Dignity is the inherent worth of every person, regardless of how they think, act and be. This total value as a person implies that each person should be treated as an end and not as a means. Human rights are based precisely on taking care of this inherent dignity in each of us, also at work.

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Analysis of dignity at work

As Professor Monique Valcour rightly points out, every time we go into a bakery and say good morning to the person who serves us, we do so not only out of courtesy, but also because we recognise the dignity of the person who serves us, avoiding that he or she is just a means of charging us for a loaf of bread. Dignity at work is no joke and deserves reflection and action.

As sociologist Andrew Sayer points out, when we’re hired, we’re hired as a means to a particular end. The great challenge lies in interacting in such a way that people are treated not only as means, but also as ends in themselves.

When we feel used as means or instruments, whether in our personal or professional relationships, we perceive that our dignity is being undermined.


“When we feel we are used as means or instruments, we perceive that our dignity is being undermined”.


Inherent dignity vs. earned dignity: implications for work

According to Kristen Lucas, author of “Dignity in the Workplace: Communicating Inherent, Earned and Remedied Dignity“, there are two types of dignity:

  • Inherent dignity: that unconditional dignity according to which we are all of equal worth.
  • Earned dignity, which emphasises differentiating qualities, skills or efforts that cause some people to be recognised with greater “dignity”.

Winning a Nobel Prize, for example, contributes to this dignity. But this should not lead to confusion: when we talk about the absence or lack of dignity, we always refer to inherent dignity. Moreover, it’s also true that dignity at work is always bivalent, dignity is both individual (one can lose dignity through one’s behaviours) and relational (one can feel one’s dignity violated by the treatment received by the other); in this article we will focus on the latter: relational dignity, and more specifically, relational dignity in the workplace.


Key factors for relational dignity at work: a comprehensive study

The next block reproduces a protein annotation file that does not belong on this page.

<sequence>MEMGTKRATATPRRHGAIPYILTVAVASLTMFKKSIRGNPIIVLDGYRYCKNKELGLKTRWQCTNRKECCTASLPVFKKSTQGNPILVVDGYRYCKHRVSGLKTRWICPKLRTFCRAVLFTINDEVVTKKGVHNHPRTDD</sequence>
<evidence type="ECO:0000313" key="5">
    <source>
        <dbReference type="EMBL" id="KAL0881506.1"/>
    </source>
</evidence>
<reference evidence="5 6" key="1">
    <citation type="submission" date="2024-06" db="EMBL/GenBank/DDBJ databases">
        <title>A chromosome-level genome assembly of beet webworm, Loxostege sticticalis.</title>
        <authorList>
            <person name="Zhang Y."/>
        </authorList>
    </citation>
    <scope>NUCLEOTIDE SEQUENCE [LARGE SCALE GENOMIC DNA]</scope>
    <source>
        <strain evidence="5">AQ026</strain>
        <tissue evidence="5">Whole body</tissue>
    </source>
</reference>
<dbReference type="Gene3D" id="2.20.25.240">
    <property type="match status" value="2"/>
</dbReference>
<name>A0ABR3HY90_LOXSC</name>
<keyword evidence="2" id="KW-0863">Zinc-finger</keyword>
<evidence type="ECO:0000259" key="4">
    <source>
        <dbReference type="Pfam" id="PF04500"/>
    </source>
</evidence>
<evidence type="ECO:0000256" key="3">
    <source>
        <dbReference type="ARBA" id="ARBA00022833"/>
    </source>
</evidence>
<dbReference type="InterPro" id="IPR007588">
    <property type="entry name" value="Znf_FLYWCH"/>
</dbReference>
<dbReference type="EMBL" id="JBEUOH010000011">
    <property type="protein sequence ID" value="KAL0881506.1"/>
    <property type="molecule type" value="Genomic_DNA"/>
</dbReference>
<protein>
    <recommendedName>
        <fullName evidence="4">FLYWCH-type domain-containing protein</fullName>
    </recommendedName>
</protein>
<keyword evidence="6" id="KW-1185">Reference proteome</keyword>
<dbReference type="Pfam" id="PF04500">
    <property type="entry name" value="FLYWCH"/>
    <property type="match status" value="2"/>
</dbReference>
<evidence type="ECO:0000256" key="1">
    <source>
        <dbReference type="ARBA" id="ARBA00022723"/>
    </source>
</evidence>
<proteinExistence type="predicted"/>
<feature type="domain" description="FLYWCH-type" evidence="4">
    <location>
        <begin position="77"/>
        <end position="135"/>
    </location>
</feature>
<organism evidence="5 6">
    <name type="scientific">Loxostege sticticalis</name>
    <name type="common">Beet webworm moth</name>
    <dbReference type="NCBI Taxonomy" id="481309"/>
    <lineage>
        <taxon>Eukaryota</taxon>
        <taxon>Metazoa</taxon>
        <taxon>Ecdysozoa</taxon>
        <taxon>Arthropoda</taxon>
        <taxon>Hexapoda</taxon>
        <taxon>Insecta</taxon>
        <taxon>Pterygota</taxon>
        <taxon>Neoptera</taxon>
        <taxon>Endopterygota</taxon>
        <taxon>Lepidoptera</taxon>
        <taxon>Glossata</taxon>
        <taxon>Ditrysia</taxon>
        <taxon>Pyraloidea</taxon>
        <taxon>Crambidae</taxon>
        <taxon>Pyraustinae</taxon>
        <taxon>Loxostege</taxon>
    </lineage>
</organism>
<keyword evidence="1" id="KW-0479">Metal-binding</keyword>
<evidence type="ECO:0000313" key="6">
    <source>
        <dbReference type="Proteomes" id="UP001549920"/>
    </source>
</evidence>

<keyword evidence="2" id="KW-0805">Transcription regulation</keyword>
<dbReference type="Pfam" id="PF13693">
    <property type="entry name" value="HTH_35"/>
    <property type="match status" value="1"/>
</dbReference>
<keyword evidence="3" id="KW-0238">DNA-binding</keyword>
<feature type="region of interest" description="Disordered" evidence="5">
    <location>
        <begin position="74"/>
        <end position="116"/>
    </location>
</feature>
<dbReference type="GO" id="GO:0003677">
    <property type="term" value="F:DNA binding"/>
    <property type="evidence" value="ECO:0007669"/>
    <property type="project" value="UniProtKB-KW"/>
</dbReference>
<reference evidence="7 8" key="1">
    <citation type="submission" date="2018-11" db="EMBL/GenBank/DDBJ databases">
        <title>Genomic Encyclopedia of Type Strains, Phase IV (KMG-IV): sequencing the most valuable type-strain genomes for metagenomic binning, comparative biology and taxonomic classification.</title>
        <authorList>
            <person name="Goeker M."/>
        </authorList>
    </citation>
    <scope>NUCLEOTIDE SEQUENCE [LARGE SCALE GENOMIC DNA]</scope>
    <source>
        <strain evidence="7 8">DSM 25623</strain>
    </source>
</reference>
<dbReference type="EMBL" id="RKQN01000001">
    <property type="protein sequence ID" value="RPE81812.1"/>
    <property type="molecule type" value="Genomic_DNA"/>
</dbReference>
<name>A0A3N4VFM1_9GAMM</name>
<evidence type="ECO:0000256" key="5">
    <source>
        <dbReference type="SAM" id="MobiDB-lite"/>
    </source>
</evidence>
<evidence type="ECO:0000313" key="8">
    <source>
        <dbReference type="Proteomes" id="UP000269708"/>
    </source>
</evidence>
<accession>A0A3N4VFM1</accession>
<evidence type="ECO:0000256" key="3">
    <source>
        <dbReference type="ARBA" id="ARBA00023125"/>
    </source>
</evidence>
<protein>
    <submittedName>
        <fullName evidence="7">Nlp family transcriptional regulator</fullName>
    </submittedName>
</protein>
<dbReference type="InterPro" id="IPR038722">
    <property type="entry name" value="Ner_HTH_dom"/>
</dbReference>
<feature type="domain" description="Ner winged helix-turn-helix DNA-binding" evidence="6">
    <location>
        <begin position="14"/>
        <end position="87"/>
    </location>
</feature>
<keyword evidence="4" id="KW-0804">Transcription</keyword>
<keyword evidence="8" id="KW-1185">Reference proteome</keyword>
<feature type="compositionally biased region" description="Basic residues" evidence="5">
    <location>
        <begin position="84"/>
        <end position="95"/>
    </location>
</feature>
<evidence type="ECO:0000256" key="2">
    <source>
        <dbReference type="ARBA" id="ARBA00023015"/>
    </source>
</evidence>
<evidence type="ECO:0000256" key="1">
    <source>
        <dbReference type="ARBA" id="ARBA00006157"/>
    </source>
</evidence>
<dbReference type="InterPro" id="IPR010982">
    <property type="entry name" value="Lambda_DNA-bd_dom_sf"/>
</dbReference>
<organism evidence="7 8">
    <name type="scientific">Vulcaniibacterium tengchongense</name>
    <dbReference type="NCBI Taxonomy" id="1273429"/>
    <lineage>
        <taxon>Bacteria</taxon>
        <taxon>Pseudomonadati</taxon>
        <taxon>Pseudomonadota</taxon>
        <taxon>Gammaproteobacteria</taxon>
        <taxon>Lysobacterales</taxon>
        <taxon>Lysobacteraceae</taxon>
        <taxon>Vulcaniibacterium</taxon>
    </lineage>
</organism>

Although there’s some academic attention to dignity at work, there’s no theoretical framework to understand which phenomena positively or negatively affect a person’s (inherent) dignity at work.

This is why Pepperdine School in Los Angeles professor Cristina Gibson and her collaborators, authors of “Inherent and Earned Dignity: The Experience of Dignity at Work“, set out to systematically review how dignity at work has been addressed or defined. In total, the authors reviewed 523 academic articles in business management journals.

Following this review, Gibson’s team summarised three factors that diminish and three factors that promote or activate dignity at work. Among the factors that diminish dignity are alienation, exclusion and expendability. Thus, feeling like a tool, feeling excluded and feeling expendable negatively affect the dignity of each of us.

dignidad entre compañeros de trabajo

Conversely, factors that promote dignity include connection, incorporation and valuing. Thus, feeling connected to work, being an integral part of the organisation and feeling valued positively affect dignity.


“Feeling connected to work, being an integral part of the organisation and feeling valued positively affect dignity”.


Each of these six mechanisms was further examined at four different levels of analysis (societal, organisational, interpersonal and individual). The first three are summarised below with some practical examples:

* Society: This level of analysis includes factors beyond the organisation, commonly associated with political, cultural and social changes. A worker’s dignity can be diminished at the societal level, for example, when his or her country undergoes a major relocation of companies that previously generated employment (alienation), when there are social inequalities in his or her country based on gender, race or economic status (exclusion), or when there’s a strong irruption of automation (dispensability) that modifies the structure of the labour market. On the other hand, dignity at the social level can be strengthened when there are political and social initiatives to redefine decent work (connection), based on different regulations (incorporation), and by protecting the rights of employees (valuing).